In order for an operation to be considered ``atomic'', it must not be interrupted for any reason at all. The entire operation occurs at once. The POSIX standard dictates in /usr/include/posix1_lim.h that the maximum buffer size for an atomic operation on a pipe is:
#define _POSIX_PIPE_BUF 512
Up to 512 bytes can be written or retrieved from a pipe atomically. Anything that crosses this threshold will be split, and not atomic. Under Linux, however, the atomic operational limit is defined in ``linux/limits.h'' as:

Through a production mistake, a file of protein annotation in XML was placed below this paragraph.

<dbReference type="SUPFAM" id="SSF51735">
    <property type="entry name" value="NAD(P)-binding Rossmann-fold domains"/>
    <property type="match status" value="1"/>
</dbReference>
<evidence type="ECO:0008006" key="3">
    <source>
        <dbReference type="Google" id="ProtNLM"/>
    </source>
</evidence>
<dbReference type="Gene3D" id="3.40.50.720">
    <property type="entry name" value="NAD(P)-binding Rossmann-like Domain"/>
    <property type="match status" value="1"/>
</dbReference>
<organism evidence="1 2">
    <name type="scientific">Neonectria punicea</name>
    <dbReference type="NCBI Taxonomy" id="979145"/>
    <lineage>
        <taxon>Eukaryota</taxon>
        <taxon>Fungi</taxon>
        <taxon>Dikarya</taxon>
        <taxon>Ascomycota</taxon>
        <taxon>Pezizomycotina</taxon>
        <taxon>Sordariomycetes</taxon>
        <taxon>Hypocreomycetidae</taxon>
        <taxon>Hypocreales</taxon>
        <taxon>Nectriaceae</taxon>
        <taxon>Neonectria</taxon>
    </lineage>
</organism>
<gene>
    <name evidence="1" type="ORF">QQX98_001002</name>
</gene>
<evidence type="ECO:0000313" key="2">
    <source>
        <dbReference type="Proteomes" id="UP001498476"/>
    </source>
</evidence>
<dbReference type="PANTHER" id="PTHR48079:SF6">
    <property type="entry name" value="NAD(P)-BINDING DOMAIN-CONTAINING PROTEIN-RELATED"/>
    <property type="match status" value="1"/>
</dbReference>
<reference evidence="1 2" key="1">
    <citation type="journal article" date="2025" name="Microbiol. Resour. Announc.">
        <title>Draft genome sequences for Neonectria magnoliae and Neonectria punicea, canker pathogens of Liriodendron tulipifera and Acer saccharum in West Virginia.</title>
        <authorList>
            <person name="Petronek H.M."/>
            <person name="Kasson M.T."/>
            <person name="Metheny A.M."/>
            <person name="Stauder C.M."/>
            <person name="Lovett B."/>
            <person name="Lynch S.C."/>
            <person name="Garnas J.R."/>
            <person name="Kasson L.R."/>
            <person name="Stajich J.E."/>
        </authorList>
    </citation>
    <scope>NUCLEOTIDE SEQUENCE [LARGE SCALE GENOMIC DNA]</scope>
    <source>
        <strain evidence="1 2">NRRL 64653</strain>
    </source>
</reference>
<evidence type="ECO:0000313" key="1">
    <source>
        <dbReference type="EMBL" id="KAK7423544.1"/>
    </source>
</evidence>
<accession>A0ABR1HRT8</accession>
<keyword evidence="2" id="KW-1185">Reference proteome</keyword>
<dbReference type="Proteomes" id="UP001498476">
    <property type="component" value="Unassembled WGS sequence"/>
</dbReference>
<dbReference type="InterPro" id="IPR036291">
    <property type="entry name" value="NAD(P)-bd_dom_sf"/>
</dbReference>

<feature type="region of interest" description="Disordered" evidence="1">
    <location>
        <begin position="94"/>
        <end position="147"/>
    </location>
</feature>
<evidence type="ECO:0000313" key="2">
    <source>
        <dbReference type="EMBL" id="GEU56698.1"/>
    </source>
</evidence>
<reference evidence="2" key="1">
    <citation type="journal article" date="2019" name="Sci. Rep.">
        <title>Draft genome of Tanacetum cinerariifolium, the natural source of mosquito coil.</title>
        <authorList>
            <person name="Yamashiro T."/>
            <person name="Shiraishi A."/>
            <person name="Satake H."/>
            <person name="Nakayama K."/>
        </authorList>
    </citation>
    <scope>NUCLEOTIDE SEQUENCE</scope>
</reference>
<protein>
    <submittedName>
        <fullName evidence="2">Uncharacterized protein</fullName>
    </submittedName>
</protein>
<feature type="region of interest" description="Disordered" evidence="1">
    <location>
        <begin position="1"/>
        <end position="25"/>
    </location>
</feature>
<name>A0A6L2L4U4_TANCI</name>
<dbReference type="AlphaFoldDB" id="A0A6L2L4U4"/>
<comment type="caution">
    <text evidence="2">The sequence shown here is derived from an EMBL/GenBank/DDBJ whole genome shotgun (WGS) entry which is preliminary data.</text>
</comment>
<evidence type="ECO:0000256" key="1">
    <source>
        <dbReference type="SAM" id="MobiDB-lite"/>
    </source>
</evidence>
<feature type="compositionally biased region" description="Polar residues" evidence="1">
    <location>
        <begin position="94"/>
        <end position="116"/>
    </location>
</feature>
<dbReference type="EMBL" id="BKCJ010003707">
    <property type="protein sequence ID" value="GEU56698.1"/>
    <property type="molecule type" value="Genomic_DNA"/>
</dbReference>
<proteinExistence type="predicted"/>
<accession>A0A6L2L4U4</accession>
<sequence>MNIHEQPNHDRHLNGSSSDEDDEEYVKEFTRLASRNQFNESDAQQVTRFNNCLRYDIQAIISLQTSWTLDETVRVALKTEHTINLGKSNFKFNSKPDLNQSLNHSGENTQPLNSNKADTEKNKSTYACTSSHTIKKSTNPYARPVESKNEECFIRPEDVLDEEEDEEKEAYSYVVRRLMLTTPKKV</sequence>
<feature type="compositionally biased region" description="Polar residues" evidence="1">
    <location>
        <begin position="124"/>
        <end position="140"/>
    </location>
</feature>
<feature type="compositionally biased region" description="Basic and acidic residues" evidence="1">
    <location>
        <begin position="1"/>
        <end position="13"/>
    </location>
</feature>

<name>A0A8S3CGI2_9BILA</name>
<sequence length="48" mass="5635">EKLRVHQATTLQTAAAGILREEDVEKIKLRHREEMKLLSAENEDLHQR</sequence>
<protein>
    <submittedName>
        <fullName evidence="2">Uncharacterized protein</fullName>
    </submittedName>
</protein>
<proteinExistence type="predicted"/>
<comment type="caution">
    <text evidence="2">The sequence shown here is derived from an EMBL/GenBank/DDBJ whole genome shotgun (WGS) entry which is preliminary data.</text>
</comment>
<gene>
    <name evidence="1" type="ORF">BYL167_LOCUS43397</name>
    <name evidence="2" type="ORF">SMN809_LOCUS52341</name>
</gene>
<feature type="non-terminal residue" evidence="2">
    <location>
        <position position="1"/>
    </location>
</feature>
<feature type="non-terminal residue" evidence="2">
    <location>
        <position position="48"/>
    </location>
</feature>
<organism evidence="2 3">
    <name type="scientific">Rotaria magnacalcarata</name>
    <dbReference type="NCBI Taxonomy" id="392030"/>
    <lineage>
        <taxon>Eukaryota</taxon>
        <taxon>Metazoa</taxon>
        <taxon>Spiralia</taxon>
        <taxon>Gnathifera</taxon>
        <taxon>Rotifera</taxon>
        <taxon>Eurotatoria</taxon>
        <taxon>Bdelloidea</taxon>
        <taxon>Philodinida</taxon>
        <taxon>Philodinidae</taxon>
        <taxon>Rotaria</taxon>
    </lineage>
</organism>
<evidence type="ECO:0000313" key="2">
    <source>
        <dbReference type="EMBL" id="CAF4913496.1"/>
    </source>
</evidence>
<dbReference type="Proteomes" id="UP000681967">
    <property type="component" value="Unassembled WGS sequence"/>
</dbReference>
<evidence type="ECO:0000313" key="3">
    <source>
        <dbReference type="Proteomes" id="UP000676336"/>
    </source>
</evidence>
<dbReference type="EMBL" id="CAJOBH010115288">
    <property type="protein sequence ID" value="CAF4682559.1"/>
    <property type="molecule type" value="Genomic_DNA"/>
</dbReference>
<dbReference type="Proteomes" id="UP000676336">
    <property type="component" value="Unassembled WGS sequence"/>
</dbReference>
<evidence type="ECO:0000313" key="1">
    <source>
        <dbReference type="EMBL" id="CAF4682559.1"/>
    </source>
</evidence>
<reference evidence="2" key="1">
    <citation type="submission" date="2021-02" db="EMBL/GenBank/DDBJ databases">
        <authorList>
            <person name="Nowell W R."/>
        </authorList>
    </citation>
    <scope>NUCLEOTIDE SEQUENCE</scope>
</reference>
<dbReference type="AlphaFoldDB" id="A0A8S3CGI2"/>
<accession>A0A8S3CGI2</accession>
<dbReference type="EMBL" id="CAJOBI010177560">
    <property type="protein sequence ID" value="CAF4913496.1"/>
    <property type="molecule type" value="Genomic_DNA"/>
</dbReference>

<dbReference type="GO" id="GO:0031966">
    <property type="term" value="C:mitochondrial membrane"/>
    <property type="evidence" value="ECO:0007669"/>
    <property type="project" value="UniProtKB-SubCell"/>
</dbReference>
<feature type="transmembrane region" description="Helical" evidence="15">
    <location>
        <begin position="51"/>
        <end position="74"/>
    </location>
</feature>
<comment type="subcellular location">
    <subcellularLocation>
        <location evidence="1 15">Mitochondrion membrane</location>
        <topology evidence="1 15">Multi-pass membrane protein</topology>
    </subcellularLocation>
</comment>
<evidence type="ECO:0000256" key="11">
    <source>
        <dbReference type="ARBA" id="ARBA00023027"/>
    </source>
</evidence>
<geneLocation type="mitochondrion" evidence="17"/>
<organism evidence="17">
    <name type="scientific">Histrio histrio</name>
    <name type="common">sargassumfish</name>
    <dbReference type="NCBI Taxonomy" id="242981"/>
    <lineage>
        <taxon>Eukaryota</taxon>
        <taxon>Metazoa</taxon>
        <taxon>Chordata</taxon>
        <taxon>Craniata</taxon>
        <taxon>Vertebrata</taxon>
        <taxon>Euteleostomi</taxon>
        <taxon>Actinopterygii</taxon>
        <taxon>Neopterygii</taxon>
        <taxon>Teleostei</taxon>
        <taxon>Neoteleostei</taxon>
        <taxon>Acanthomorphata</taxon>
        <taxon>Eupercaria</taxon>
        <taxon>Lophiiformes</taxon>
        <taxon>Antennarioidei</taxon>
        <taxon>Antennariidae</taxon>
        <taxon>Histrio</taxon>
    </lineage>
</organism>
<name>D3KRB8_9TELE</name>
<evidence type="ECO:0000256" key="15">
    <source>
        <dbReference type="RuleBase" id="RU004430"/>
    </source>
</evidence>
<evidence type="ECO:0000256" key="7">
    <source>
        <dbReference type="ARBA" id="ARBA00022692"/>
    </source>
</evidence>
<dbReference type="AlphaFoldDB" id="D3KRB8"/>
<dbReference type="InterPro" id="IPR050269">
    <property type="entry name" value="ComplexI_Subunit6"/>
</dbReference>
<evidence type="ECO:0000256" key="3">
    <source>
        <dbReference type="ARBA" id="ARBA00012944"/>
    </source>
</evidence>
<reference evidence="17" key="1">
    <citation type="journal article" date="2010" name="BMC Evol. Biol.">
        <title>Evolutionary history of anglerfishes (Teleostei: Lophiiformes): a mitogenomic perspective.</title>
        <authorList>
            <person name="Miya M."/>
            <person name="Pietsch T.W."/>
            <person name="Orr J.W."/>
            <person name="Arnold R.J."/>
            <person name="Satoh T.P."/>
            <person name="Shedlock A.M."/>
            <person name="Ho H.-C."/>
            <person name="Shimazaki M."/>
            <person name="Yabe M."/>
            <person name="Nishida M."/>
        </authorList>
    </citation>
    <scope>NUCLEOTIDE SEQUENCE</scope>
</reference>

#define PIPE_BUF 4096
As you can see, Linux accommodates the minimum number of bytes required by POSIX, quite considerably I might add. The atomicity of a pipe operation becomes important when more than one process is involved (FIFOS). For example, if the number of bytes written to a pipe exceeds the atomic limit for a single operation, and multiple processes are writing to the pipe, the data will be ``interleaved'' or ``chunked''. In other words, one process may insert data into the pipeline between the writes of another.